Vogue, c’est moi. No fashion figure has ever played her power as strongly and cannily as the feared, respected, sharply intelligent Wintour. She can make a fledgling’s career in a single phone call (designers from John Galliano to Zac Posen owe her a debt of gratitude), anoint the next society muse (Lauren duPont, Jessica Joffe), and raise millions for her favorite causes ($26 million for the Met’s Costume Institute in the past eleven years, $14 million for various AIDS charities). And let’s not forget her burgeoning empire (Teen Vogue, Men’s Vogue, Vogue Living). Even paint-wielding peta activists and a whiny roman à clef can’t touch her. In fact, she’s been an inadvertent boon to the publishing industry, since The Devil Wears Prada spawned its own subgenre of chick lit.
The premier set designer for the luxury-shopping experience, ever since he did Barneys’ uptown flagship back in 1992. His style—clean lines, neutral colors, a careful balance of textures to keep the eye interested—has worked for names like Giorgio Armani, Christian Dior, Louis Vuitton, Fendi (for whom he oversaw a $25 million rebuilding of its Rome store), and Chanel, all of which have used him to design their New York flagships. For many, he’s created the worldwide retail template, which is why that pale pickled oak you see in Chanel’s 57th Street store is precisely the same shade of pickled oak in Chanel’s Tokyo tower.
With Lucky, France has broken the wall between magazine and catalogue—and thus changed how clothes are bought and sold, all the way to the factory floor. And it works; if it’s in Lucky, it moves.
CEO, Polo Ralph Lauren
We’ve been in so deep for so long that it can be hard to get perspective, but Ralph Lauren’s depiction of an immaculately groomed, mouthwateringly merchandised America (with strong British overtones) has altered the way we see our own culture. He made it irresistible in the stores, too, to the tune of $3.3 billion last year in categories as diverse as paint, perfume, and bespoke suits. He’s even managed to sell the vision back to its roots: Starting this summer, Polo is the official wardrober for all of Wimbledon’s on-court personnel.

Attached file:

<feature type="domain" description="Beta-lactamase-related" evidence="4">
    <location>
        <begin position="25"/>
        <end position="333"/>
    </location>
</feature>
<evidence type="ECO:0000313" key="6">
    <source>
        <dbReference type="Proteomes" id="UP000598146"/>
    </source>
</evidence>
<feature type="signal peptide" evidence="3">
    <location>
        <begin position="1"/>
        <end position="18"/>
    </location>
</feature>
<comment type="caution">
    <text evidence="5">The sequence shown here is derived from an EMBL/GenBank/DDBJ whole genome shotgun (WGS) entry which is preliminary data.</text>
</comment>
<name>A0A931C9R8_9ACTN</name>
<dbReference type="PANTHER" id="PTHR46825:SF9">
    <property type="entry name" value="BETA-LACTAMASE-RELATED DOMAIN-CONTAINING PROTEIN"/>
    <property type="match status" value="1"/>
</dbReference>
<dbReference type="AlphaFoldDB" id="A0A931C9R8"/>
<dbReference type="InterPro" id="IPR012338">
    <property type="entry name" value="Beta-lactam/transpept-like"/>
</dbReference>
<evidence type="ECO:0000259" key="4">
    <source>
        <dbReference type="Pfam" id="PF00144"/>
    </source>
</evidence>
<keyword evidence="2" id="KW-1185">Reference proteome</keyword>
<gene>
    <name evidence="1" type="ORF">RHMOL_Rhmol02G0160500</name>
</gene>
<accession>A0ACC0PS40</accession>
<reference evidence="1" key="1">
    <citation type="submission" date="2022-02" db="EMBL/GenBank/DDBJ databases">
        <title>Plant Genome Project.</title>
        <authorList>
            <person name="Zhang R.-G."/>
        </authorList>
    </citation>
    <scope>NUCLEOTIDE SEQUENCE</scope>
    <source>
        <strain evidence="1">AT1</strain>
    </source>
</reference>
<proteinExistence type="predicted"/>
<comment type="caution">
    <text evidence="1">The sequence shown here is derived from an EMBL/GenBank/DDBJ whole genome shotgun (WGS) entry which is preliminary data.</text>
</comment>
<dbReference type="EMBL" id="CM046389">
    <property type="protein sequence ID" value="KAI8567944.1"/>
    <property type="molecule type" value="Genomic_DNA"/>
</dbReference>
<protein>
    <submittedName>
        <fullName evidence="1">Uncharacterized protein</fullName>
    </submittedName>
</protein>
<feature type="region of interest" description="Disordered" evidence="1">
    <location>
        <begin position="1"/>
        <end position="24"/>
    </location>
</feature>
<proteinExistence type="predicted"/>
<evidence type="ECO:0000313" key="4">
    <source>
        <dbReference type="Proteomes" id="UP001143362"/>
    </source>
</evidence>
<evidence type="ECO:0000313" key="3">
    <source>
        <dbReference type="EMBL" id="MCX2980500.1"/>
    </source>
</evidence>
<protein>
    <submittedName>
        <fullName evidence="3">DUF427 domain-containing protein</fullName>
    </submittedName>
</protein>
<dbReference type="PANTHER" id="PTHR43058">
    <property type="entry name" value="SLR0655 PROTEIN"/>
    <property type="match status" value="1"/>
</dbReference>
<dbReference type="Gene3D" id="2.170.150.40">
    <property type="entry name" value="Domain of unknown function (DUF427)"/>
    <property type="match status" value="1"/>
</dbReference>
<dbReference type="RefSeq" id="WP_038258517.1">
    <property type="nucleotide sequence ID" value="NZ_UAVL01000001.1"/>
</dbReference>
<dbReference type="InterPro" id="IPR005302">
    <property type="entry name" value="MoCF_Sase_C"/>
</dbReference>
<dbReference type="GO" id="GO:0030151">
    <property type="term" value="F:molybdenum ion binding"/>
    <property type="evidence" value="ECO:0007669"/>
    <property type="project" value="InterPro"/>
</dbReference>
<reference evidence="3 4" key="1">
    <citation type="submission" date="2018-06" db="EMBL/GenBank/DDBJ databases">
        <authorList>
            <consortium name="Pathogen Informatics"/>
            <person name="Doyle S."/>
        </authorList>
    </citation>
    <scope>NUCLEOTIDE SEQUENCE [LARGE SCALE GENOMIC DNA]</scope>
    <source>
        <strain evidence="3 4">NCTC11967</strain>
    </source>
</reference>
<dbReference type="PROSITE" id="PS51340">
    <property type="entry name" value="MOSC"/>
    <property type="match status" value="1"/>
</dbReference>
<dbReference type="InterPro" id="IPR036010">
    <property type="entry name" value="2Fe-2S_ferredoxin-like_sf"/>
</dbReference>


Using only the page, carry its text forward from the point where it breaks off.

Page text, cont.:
Head designer, Marc Jacobs International
Quietly, modestly, totally, Marc Jacobs has taken over. You see him everywhere, from the army jackets (even if yours is from H&M, it is, in a sense, by Marc) to the ubiquitous slouchy leather bags to the transformation of that once-sleepy stretch of Bleecker Street. In his other gig, as creative director of Louis Vuitton, he’s single-handedly made that brand the most profitable of parent company LVMH’s fashion stable. You may not immediately swoon for what he shows on the runway (ballooning volumes and bulky layering for fall, for example), but by the time the season changes, you will.